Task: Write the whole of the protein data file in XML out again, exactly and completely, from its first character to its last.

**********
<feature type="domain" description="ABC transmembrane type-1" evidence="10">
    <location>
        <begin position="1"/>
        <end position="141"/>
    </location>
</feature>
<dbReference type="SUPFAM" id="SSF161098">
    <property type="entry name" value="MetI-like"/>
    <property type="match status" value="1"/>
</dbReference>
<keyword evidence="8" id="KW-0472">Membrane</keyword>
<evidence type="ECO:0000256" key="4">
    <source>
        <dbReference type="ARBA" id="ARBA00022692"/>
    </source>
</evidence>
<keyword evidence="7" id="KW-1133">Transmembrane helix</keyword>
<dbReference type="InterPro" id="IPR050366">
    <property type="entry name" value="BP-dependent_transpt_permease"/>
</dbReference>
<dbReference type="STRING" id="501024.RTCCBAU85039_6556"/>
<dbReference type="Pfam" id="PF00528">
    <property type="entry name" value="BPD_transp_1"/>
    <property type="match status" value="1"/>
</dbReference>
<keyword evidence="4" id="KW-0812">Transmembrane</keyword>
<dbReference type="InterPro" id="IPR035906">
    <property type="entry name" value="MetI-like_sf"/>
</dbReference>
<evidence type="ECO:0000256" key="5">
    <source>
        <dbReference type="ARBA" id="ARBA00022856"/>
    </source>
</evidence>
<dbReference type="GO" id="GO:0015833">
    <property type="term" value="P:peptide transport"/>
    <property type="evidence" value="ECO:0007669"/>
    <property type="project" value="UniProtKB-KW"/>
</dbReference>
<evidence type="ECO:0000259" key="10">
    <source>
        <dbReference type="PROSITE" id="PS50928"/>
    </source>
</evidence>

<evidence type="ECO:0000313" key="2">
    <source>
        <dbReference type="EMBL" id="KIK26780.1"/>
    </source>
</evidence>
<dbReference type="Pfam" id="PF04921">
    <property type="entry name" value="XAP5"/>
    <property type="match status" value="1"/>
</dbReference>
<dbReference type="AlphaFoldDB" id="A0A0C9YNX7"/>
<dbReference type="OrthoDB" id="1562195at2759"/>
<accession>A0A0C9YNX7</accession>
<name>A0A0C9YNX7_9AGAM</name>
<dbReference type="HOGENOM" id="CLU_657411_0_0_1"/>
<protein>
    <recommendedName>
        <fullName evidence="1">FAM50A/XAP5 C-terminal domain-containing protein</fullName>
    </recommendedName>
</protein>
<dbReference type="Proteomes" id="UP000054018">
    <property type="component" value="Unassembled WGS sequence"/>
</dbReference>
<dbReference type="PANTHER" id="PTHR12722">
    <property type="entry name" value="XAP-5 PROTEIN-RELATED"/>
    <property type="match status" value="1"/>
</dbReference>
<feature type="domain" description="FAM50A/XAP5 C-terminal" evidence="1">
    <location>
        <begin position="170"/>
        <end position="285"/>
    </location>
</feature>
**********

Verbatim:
<feature type="domain" description="ABC transmembrane type-1" evidence="10">
    <location>
        <begin position="1"/>
        <end position="141"/>
    </location>
</feature>
<dbReference type="SUPFAM" id="SSF161098">
    <property type="entry name" value="MetI-like"/>
    <property type="match status" value="1"/>
</dbReference>
<keyword evidence="8" id="KW-0472">Membrane</keyword>
<evidence type="ECO:0000256" key="4">
    <source>
        <dbReference type="ARBA" id="ARBA00022692"/>
    </source>
</evidence>
<keyword evidence="7" id="KW-1133">Transmembrane helix</keyword>
<dbReference type="InterPro" id="IPR050366">
    <property type="entry name" value="BP-dependent_transpt_permease"/>
</dbReference>
<dbReference type="STRING" id="501024.RTCCBAU85039_6556"/>
<dbReference type="Pfam" id="PF00528">
    <property type="entry name" value="BPD_transp_1"/>
    <property type="match status" value="1"/>
</dbReference>
<keyword evidence="4" id="KW-0812">Transmembrane</keyword>
<dbReference type="InterPro" id="IPR035906">
    <property type="entry name" value="MetI-like_sf"/>
</dbReference>
<evidence type="ECO:0000256" key="5">
    <source>
        <dbReference type="ARBA" id="ARBA00022856"/>
    </source>
</evidence>
<dbReference type="GO" id="GO:0015833">
    <property type="term" value="P:peptide transport"/>
    <property type="evidence" value="ECO:0007669"/>
    <property type="project" value="UniProtKB-KW"/>
</dbReference>
<evidence type="ECO:0000259" key="10">
    <source>
        <dbReference type="PROSITE" id="PS50928"/>
    </source>
</evidence>

<evidence type="ECO:0000313" key="2">
    <source>
        <dbReference type="EMBL" id="KIK26780.1"/>
    </source>
</evidence>
<dbReference type="Pfam" id="PF04921">
    <property type="entry name" value="XAP5"/>
    <property type="match status" value="1"/>
</dbReference>
<dbReference type="AlphaFoldDB" id="A0A0C9YNX7"/>
<dbReference type="OrthoDB" id="1562195at2759"/>
<accession>A0A0C9YNX7</accession>
<name>A0A0C9YNX7_9AGAM</name>
<dbReference type="HOGENOM" id="CLU_657411_0_0_1"/>
<protein>
    <recommendedName>
        <fullName evidence="1">FAM50A/XAP5 C-terminal domain-containing protein</fullName>
    </recommendedName>
</protein>
<dbReference type="Proteomes" id="UP000054018">
    <property type="component" value="Unassembled WGS sequence"/>
</dbReference>
<dbReference type="PANTHER" id="PTHR12722">
    <property type="entry name" value="XAP-5 PROTEIN-RELATED"/>
    <property type="match status" value="1"/>
</dbReference>
<feature type="domain" description="FAM50A/XAP5 C-terminal" evidence="1">
    <location>
        <begin position="170"/>
        <end position="285"/>
    </location>
</feature>